While chlamydia definitely is the most common STD in Holland, there are good grounds for concluding that the epidemic has peaked. However, the serious consequences for fertility justify further efforts to control the disease. In 1986, in the Tilburg Infertility Clinic, of 77 women receiving their first treatment, tubal abnormality was thought to be the cause of infertility for 69; 54% had significant titers for chlamydia.

Data on condylomata acuminata are rarer, with indications that incidence is in the same range as herpes, increasing slightly up to 1985 and decreasing in recent years. Tropical STDs are rarely diagnosed in Holland, with occasional small epidemics of haemophilus ducrei.

Allochtonous men are a growing proportion of free clinic customers. Data suggest that Turkish and Moroccan men are six to ten times more at risk for contracting STDs. Turkish men have gonorrhea in a high proportion and a high proportion of PPNG. They also report prostitution as the source of their infection in a higher percentage. Suriname and Antillian men show a higher proportion of syphilis.

Government Policies Concerning STD

The Dutch government has recognized STDs as a special group of diseases, with associated shame and stigma calling for special forms of illness management. Alternatives for discreet and anonymous help have been financed. Local health services provide free clinics in all large cities; the Rutgers Foundation is another alternative for STD diagnosis and treatment. For syphilis and gonorrhea, a service is offered to assist patients anonymously in contacting the sexual partners they think they have infected or been infected by.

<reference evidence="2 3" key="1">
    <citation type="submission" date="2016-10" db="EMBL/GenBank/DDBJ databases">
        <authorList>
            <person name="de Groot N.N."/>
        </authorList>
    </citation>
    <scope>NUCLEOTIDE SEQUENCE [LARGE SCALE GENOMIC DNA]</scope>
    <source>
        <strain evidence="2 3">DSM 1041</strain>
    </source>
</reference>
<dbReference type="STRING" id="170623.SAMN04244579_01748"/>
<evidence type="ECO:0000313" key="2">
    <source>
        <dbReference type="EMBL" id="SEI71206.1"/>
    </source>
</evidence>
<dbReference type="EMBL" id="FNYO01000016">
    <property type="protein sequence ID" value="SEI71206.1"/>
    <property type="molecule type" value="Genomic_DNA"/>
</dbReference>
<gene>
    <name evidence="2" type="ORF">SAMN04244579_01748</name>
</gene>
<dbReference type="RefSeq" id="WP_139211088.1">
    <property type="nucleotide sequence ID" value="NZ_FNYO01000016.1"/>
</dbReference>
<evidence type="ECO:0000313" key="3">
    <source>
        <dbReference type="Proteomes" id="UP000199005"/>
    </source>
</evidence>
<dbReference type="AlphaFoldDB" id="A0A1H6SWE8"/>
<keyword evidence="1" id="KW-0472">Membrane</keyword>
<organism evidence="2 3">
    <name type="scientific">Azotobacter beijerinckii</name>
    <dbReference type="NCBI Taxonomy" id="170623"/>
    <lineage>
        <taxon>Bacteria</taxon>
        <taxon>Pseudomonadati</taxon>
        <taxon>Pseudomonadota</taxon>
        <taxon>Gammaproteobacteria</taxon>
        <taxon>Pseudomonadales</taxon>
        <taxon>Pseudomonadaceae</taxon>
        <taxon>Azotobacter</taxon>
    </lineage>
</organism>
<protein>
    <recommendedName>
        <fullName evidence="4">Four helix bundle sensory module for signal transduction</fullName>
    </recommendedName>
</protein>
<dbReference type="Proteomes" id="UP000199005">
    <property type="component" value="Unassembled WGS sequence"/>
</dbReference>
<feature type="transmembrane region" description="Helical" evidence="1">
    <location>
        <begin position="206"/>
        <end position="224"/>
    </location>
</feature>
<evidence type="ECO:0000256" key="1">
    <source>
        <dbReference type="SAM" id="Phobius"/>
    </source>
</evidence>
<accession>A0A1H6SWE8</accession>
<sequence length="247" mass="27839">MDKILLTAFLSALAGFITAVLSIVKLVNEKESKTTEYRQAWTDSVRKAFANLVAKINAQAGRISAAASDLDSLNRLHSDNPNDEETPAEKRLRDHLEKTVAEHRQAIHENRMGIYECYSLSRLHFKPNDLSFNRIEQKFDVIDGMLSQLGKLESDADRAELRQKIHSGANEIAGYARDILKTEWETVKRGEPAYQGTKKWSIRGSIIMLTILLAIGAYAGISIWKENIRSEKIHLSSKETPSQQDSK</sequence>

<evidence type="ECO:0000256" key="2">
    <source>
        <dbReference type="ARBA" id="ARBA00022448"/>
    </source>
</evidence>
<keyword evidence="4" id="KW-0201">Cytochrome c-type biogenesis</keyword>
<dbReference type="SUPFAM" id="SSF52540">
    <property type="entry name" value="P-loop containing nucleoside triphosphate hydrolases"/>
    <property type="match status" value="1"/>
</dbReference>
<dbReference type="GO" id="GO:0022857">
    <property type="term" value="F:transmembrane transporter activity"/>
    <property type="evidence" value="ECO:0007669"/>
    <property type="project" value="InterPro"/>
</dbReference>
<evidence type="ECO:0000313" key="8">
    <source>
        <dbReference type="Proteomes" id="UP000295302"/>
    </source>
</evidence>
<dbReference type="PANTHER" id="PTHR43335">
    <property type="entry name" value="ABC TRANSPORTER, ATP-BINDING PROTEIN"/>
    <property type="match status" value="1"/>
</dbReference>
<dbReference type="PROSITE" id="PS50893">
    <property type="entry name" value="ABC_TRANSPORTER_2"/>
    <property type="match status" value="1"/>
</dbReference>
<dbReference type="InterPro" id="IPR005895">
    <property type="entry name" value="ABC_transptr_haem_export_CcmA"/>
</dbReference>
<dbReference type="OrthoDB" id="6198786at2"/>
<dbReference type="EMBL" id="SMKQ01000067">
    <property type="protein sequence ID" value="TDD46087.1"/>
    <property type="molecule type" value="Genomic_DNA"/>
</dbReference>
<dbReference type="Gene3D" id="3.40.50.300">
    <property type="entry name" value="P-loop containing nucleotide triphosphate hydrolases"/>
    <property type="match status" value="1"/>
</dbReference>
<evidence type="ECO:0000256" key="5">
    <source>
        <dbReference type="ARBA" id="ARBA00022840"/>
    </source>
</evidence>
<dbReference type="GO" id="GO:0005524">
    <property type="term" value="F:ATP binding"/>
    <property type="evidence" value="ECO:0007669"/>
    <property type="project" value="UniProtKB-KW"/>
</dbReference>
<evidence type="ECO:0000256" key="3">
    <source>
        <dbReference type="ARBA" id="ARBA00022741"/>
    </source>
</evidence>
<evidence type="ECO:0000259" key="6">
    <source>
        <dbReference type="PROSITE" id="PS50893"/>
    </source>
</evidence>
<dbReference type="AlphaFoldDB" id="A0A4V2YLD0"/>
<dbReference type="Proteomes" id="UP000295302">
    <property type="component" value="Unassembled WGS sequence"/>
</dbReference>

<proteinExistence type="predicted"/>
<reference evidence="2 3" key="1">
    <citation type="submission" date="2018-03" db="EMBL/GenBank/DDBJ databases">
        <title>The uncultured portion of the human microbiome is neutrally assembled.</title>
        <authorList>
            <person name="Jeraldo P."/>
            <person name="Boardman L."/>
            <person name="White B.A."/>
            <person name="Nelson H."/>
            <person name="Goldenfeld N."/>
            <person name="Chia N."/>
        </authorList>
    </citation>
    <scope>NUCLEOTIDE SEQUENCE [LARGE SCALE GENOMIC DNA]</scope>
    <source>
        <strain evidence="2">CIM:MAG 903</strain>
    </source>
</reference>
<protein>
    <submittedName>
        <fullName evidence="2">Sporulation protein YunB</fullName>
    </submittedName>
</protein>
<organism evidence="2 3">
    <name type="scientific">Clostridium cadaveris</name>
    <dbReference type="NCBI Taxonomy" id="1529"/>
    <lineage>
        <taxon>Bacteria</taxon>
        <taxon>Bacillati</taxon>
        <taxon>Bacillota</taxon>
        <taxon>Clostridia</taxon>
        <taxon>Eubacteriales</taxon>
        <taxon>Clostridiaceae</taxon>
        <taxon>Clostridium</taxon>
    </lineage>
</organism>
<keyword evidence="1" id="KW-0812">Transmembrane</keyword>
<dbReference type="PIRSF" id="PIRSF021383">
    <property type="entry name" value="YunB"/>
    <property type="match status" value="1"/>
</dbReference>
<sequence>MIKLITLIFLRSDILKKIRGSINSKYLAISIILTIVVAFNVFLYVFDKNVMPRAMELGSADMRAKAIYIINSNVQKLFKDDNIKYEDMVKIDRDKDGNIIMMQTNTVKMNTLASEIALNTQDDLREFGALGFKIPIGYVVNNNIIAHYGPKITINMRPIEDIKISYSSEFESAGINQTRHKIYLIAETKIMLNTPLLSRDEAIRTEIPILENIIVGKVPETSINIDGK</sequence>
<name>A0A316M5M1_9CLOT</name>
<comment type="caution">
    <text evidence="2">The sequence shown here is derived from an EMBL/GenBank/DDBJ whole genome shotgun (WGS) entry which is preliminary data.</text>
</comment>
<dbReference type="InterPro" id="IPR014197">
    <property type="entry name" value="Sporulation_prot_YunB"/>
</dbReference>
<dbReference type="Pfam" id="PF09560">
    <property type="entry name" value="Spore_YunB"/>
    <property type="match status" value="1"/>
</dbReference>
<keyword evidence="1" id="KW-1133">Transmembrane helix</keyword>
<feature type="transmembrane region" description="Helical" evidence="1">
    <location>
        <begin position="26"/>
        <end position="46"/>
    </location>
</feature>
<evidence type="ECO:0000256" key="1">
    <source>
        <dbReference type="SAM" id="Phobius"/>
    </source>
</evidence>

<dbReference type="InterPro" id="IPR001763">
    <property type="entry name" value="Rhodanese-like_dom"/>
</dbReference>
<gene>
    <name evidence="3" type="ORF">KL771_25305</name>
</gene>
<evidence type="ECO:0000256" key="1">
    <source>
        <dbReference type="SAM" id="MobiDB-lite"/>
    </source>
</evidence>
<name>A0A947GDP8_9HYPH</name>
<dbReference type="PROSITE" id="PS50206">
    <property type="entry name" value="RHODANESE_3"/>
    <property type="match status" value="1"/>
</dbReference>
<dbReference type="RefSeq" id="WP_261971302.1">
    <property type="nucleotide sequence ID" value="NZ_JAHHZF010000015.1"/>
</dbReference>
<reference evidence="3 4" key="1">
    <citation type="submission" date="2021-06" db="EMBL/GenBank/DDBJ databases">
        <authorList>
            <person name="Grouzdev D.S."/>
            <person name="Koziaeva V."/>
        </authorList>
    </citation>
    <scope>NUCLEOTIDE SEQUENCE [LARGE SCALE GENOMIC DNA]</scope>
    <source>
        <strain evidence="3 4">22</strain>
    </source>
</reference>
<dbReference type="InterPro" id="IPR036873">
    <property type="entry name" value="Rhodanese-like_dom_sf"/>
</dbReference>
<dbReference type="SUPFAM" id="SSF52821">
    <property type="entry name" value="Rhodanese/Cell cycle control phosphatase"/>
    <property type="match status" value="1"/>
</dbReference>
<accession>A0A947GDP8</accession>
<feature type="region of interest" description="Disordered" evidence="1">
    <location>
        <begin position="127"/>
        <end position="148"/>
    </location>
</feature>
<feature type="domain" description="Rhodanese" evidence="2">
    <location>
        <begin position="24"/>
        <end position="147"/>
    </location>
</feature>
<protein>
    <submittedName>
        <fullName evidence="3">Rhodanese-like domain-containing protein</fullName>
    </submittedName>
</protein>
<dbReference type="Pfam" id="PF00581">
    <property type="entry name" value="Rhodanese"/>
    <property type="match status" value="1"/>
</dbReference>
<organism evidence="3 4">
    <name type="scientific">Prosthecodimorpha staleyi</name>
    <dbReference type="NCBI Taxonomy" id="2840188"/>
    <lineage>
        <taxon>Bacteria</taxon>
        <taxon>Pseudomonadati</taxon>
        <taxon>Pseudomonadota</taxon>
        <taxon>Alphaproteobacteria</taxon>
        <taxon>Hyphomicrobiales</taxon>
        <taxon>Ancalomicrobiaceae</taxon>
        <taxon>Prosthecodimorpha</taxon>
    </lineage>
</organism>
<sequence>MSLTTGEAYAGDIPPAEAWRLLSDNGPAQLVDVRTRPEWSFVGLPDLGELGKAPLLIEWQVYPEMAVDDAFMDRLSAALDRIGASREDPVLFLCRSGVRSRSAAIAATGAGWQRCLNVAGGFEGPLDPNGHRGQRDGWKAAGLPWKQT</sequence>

A national organization for STD control, the SOA Foundation, produces a scientific bimonthly and contributes to the discussions in medical and political circles and to prevention programs. In the last decade, physicians’ organizations have produced consensuses for standard medical care. More intensive health and STD education programs have been incorporated in a framework of sexuality and relationship management in schools. STDs other than AIDS have never been the target for specific primary prevention programs until recently. The SOA Foundation has applied for funding for a Chlamydia Public Information campaign, but this has not been forthcoming. Target groups other than teenagers in schools also have never been defined for prevention programs on STDs other than AIDS. Special attention to allochtonous groups can be justified by these groups’ higher infection rates, and their higher proportion of PPNG.

B. HIV/AIDS

Incidence, Patterns, and Trends